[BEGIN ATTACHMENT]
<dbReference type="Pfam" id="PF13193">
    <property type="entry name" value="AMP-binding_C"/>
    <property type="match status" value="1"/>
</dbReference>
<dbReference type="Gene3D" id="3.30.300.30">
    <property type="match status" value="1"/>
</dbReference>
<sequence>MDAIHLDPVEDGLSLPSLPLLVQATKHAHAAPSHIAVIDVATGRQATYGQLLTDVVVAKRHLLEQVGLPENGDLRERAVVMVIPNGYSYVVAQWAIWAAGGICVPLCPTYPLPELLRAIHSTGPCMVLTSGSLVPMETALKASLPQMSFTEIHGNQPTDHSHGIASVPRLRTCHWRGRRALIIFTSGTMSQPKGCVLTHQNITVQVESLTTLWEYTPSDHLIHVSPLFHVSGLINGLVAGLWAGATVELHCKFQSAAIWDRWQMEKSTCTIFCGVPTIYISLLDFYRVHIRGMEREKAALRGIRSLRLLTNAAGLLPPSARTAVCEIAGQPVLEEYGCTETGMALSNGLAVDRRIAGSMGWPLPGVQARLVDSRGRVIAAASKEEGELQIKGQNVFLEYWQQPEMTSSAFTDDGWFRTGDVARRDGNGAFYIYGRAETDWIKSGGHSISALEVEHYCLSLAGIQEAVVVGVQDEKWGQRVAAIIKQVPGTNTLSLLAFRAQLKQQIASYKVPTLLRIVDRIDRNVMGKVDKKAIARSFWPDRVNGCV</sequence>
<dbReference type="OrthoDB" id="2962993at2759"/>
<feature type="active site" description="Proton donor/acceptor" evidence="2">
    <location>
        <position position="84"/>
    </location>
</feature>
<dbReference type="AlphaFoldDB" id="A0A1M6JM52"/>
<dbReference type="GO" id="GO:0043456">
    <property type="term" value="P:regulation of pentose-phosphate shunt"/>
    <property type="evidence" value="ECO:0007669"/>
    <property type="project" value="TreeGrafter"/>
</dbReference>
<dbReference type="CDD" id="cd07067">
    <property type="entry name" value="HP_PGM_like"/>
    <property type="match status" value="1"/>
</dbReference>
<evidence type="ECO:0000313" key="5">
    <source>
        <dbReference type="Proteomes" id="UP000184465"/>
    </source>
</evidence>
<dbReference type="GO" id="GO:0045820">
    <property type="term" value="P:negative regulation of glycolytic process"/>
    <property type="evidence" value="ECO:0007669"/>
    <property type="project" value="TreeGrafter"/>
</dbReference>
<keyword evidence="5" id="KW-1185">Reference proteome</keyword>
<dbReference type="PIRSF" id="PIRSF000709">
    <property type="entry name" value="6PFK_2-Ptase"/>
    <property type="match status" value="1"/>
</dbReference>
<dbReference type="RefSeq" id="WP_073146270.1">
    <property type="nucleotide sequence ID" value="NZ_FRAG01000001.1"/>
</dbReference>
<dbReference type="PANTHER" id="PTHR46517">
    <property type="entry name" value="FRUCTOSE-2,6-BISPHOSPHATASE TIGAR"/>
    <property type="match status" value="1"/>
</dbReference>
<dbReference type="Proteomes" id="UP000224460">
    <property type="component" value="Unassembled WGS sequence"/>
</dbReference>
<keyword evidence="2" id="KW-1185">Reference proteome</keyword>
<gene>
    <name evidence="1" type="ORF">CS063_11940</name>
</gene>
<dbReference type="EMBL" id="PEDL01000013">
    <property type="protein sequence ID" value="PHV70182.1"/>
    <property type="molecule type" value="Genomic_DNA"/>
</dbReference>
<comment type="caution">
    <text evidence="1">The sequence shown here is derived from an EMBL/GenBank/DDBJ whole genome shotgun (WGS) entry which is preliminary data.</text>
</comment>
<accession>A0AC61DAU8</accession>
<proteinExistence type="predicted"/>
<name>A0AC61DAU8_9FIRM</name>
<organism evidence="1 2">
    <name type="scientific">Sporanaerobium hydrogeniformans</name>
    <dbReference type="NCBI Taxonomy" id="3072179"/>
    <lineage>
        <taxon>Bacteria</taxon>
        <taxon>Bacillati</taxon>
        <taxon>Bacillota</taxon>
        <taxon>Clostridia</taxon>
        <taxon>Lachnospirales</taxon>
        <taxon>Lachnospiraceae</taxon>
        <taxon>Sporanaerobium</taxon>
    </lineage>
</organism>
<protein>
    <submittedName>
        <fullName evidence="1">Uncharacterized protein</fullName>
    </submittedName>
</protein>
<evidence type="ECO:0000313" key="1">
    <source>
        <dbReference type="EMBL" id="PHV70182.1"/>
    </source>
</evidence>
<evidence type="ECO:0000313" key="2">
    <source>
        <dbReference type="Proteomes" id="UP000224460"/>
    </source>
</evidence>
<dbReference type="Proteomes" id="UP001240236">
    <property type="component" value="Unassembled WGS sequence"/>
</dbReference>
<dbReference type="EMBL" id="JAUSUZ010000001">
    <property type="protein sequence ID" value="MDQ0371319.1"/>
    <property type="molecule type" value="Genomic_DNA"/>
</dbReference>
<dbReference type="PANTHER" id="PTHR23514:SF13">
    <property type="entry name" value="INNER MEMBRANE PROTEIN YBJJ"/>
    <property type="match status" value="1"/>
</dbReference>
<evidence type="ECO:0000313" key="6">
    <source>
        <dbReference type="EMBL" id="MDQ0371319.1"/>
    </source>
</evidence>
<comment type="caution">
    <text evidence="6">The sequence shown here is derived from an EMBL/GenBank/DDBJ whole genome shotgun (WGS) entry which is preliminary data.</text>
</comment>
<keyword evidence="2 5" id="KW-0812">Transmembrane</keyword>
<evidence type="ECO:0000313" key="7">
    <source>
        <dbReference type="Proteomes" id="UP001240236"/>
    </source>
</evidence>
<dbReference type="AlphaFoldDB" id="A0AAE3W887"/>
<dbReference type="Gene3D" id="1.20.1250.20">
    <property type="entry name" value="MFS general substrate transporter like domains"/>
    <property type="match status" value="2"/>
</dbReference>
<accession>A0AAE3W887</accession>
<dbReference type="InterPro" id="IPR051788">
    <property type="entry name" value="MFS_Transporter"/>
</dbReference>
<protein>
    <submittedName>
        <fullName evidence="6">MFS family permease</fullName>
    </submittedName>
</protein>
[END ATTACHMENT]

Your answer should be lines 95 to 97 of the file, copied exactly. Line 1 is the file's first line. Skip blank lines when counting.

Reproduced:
<dbReference type="EMBL" id="JAUSUZ010000001">
    <property type="protein sequence ID" value="MDQ0371319.1"/>
    <property type="molecule type" value="Genomic_DNA"/>